My name is Justin Peyton and I am a 29-year-old African American from Philadelphia, Pennsylvania.
I grew up in a loving, two-parent, middle-class household with three siblings.
Growing up, my family and I self-identified as Christians, but we were never members of a church, nor did we attend Sunday services or other activities. The extent of religious expression in our home was celebrating Christmas.
Nevertheless, both of my parents set definitive boundaries for good conduct and character to which I was expected to adhere. Given the state of marriage and family in American society today, I am grateful to God for this blessing.
In addition, my parents’ interest in the histories and cultures of other regions of the world created an environment of general tolerance, respect, and admiration for people whose customs and beliefs were different from my own. Both of these factors would greatly contribute to my future acceptance of Islam.
If I had to identify one single event as the starting point for my journey to Islam, it would have to be the tragic events of 9/11. After months of seeing very unflattering media coverage about Islam and Muslims, it occurred to me that the negative portrait being painted did not coincide with the experiences I had with Muslim classmates, neighbors and others, growing up in Philadelphia.
It also occurred to me that despite knowing Muslims, I had never actually bothered to take the time to learn about their faith.
So, with the open-mindedness instilled in me by my parents, I decided to research some facts about Islam in order to reconcile the apparent disparity between my personal experiences and media coverage.
Being a college student at the time, the first place I went for information is the Internet, and I eventually settled on one particular website that was geared primarily toward non-Muslims.
Over the course of several months, I progressed from reading introductory articles on the basic belief and practices of Muslims, to more in-depth topical pieces on belief in God, His prophets, His books, Judgment Day, and so on, as well as reading about practices like prayer, fasting, hajj, and so on.
The site also had articles on the place of family, marriage in Islam, as well as conversion stories like this one.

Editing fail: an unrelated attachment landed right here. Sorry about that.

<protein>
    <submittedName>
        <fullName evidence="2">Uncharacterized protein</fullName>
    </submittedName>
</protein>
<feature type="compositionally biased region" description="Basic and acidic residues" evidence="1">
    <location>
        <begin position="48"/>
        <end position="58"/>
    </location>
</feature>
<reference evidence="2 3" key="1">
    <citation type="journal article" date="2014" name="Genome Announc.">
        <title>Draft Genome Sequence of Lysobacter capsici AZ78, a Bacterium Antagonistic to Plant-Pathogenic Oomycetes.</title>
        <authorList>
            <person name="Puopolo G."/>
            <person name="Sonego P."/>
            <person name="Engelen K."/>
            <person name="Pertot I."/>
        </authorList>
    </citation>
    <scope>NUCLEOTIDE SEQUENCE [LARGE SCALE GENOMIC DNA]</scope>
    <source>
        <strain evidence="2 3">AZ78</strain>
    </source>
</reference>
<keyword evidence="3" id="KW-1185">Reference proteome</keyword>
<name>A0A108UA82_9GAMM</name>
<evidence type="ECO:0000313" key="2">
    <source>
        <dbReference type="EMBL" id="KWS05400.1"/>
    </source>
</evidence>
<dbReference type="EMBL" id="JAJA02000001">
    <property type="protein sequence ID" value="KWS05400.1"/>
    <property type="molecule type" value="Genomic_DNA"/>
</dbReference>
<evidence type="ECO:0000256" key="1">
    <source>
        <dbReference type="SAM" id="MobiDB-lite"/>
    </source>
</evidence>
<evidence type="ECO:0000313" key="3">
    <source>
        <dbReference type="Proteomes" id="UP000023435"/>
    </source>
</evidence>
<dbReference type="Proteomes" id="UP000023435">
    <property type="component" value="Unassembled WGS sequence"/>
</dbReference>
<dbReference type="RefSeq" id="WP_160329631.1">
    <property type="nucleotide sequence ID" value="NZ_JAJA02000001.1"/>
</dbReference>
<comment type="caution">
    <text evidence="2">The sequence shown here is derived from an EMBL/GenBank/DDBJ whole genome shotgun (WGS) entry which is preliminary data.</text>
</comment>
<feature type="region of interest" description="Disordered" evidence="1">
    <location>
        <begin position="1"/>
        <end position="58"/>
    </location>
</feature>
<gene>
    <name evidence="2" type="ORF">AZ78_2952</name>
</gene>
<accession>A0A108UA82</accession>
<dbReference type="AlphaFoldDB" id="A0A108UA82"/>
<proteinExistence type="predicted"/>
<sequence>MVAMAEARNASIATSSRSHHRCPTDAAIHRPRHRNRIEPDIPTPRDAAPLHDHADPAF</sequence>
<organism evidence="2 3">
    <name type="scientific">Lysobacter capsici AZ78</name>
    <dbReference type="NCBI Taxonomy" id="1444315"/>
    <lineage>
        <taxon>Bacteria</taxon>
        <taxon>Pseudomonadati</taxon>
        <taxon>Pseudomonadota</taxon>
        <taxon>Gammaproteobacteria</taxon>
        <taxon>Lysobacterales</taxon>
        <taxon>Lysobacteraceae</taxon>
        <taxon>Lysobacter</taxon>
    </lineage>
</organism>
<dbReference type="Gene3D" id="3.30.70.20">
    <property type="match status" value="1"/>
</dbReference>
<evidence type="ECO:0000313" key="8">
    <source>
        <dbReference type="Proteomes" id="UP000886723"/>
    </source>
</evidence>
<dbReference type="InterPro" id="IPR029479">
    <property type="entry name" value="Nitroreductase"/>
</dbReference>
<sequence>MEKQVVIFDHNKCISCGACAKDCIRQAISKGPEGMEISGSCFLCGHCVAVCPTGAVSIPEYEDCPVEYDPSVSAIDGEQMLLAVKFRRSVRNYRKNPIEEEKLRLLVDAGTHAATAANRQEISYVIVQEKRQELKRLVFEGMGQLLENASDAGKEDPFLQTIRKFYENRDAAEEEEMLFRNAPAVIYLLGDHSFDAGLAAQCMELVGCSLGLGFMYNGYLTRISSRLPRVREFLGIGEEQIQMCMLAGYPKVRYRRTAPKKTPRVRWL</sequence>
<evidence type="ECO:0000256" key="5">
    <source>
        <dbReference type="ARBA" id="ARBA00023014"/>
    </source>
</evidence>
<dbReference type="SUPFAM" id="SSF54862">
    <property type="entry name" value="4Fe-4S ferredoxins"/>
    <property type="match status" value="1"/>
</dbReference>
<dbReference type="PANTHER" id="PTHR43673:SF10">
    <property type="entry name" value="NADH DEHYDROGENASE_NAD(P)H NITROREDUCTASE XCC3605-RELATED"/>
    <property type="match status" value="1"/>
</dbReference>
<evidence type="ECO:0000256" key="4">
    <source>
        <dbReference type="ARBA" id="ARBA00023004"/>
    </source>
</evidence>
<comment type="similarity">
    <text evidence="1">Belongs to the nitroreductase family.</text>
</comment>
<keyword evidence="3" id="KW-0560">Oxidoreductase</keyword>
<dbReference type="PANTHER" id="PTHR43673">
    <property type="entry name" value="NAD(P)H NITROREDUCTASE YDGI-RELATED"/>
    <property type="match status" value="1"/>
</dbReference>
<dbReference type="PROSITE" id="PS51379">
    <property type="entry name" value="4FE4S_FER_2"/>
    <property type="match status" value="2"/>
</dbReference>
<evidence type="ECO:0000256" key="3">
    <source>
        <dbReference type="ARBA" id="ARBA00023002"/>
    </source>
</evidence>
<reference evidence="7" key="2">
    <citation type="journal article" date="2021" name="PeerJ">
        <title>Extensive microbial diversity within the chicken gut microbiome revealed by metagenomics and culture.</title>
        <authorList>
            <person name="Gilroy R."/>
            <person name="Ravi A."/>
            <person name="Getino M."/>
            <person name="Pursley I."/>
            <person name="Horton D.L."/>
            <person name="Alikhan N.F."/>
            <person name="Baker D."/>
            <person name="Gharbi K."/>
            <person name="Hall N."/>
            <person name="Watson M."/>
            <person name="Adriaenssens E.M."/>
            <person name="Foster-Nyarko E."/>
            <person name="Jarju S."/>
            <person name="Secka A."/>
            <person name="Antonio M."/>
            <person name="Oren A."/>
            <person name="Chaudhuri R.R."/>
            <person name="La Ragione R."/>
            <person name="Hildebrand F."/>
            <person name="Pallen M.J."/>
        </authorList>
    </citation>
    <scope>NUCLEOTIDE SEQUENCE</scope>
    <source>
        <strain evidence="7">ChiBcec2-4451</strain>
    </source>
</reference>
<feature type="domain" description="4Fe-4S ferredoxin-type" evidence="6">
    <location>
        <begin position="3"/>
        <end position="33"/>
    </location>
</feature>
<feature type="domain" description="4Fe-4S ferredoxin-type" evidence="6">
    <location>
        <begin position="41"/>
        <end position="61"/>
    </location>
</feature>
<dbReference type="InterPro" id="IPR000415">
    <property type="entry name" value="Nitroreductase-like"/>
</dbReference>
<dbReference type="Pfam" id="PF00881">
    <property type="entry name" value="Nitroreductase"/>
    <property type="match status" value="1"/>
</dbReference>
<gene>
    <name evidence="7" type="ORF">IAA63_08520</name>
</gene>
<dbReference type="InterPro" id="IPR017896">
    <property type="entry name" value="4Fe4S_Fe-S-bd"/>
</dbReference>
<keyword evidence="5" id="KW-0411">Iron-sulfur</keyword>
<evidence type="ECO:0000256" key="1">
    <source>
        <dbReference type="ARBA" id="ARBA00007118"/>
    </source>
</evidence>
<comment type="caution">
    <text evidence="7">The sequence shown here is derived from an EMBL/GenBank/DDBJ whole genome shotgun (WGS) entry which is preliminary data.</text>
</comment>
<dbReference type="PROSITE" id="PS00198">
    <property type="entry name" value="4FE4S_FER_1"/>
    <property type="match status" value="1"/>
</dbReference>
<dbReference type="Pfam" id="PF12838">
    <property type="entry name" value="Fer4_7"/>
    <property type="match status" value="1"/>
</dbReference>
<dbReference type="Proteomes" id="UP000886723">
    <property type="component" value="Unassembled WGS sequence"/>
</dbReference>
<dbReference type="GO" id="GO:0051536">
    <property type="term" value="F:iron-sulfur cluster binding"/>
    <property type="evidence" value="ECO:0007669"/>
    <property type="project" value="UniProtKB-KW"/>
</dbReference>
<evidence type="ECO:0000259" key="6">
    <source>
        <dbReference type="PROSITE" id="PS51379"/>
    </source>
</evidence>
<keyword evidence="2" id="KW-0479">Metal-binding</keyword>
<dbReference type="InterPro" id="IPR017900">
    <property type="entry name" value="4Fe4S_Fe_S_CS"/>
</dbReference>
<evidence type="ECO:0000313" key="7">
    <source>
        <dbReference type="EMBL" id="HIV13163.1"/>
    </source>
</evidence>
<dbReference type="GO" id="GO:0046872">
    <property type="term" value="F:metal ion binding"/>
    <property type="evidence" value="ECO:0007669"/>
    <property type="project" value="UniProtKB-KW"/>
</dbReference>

Spurred to learn more, I went to a local bookstore, purchased a copy of the Quran, and began to read. I could spend pages listing which information struck me most and why, but suffice it to say that everything that I read made intrinsic sense to me.
After a few more months I decided that reading and learning about Islam on my own was not enough, so I searched to find any nearby mosques.
I contacted the closest mosque, which was about 45 miles away, spoke to their president, and arranged a time to visit and discuss Islam with local Muslims.
On the appointed day, I showed up and spent a great deal of time talking to a very helpful brother. Unbeknownst to me, the information he shared permeated my heart.
During my second visit, in late summer of 2002, it dawned on me that I believed that Islam was the truth, so right then and there, I took my Testimony of Faith and spent the whole weekend at the mosque learning what was necessary for me to perform the ritual prayers on my own when I returned to school.
That community was wonderful, and had I stayed in the vicinity, I am sure that I would have received a lot of support adjusting to my life as a new Muslim. But that was not to be.
Prior to the events of 9/11, I had developed an interest in the military and continued discussions with local armed forces recruiters, concurrent with the exploration of Islam that would lead to my conversion.
Within two months of accepting Islam I also signed papers to join the Marine Corps, and that winter, after graduation, I was off to boot camp.
Looking back on that part of my life, I am grateful for the skills I gained and experiences I had during the course of my service. But in retrospect, the timing between these two events was less than ideal.
I found that, as a new Muslim, the nature of military life was not conducive to helping me find my bearings in this religion. For instance, the pace and schedule of entry-level training made it extremely difficult, if not impossible, for me to fulfill basic tenants like praying the prayers in their allotted time or fasting Ramadan.
Even after leaving training, I was located in an area of the U.S. with no Muslim community, which prevented me from developing my faith. It wasn’t until some three years into my service that I met another practicing Muslim service member who would be able to teach me both about Islam and how to navigate military life as a Muslim. May God reward him for his efforts.
After completing my military service in the summer of 2007, I moved back to Philadelphia, became an active member of a local mosque, and was blessed with the ability to obtain a job at the local chapter of the Council on American Islamic Relations (CAIR), a non-profit civil rights and advocacy organization for Muslims.
The two years I spent as a part of the Philadelphia Muslim community and an employee of CAIR-PA was a tremendous learning experience that really spurred my development and whetted my appetite for more.
And that leads me to where I am now, an Islamic chaplaincy student at Hartford Seminary in Connecticut, pursuing its combined Masters of Arts in Islamic studies, Christian-Muslim relations and Graduate Certificate in Islamic chaplaincy.